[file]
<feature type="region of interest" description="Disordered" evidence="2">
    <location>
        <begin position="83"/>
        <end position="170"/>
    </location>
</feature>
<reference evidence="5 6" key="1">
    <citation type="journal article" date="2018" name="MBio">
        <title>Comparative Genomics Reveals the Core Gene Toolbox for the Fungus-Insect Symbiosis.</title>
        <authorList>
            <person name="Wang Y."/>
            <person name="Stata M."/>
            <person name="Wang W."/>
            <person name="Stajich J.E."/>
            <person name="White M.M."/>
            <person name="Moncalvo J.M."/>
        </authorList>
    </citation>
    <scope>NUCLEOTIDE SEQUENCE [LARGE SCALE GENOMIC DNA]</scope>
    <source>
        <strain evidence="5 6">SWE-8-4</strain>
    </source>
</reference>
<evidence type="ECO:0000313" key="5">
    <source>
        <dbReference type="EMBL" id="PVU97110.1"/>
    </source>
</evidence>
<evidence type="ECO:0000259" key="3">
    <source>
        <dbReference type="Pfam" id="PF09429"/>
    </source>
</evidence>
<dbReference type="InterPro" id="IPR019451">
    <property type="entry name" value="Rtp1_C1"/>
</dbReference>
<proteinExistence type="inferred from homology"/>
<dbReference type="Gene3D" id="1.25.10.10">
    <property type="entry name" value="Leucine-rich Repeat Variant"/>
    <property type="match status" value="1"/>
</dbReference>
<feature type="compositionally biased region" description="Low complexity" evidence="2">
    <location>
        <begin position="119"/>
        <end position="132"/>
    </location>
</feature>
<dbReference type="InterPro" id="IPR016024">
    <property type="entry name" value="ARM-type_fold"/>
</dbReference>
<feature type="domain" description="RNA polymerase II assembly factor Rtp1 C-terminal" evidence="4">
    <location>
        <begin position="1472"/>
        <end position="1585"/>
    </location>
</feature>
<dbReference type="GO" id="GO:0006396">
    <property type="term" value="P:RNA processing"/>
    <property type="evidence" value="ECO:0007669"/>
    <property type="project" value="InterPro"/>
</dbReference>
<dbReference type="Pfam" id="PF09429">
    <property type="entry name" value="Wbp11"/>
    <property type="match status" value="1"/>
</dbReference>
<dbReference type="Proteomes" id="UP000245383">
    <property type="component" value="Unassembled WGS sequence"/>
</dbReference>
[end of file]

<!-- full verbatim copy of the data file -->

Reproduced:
<feature type="region of interest" description="Disordered" evidence="2">
    <location>
        <begin position="83"/>
        <end position="170"/>
    </location>
</feature>
<reference evidence="5 6" key="1">
    <citation type="journal article" date="2018" name="MBio">
        <title>Comparative Genomics Reveals the Core Gene Toolbox for the Fungus-Insect Symbiosis.</title>
        <authorList>
            <person name="Wang Y."/>
            <person name="Stata M."/>
            <person name="Wang W."/>
            <person name="Stajich J.E."/>
            <person name="White M.M."/>
            <person name="Moncalvo J.M."/>
        </authorList>
    </citation>
    <scope>NUCLEOTIDE SEQUENCE [LARGE SCALE GENOMIC DNA]</scope>
    <source>
        <strain evidence="5 6">SWE-8-4</strain>
    </source>
</reference>
<evidence type="ECO:0000313" key="5">
    <source>
        <dbReference type="EMBL" id="PVU97110.1"/>
    </source>
</evidence>
<evidence type="ECO:0000259" key="3">
    <source>
        <dbReference type="Pfam" id="PF09429"/>
    </source>
</evidence>
<dbReference type="InterPro" id="IPR019451">
    <property type="entry name" value="Rtp1_C1"/>
</dbReference>
<proteinExistence type="inferred from homology"/>
<dbReference type="Gene3D" id="1.25.10.10">
    <property type="entry name" value="Leucine-rich Repeat Variant"/>
    <property type="match status" value="1"/>
</dbReference>
<feature type="compositionally biased region" description="Low complexity" evidence="2">
    <location>
        <begin position="119"/>
        <end position="132"/>
    </location>
</feature>
<dbReference type="InterPro" id="IPR016024">
    <property type="entry name" value="ARM-type_fold"/>
</dbReference>
<feature type="domain" description="RNA polymerase II assembly factor Rtp1 C-terminal" evidence="4">
    <location>
        <begin position="1472"/>
        <end position="1585"/>
    </location>
</feature>
<dbReference type="GO" id="GO:0006396">
    <property type="term" value="P:RNA processing"/>
    <property type="evidence" value="ECO:0007669"/>
    <property type="project" value="InterPro"/>
</dbReference>
<dbReference type="Pfam" id="PF09429">
    <property type="entry name" value="Wbp11"/>
    <property type="match status" value="1"/>
</dbReference>
<dbReference type="Proteomes" id="UP000245383">
    <property type="component" value="Unassembled WGS sequence"/>
</dbReference>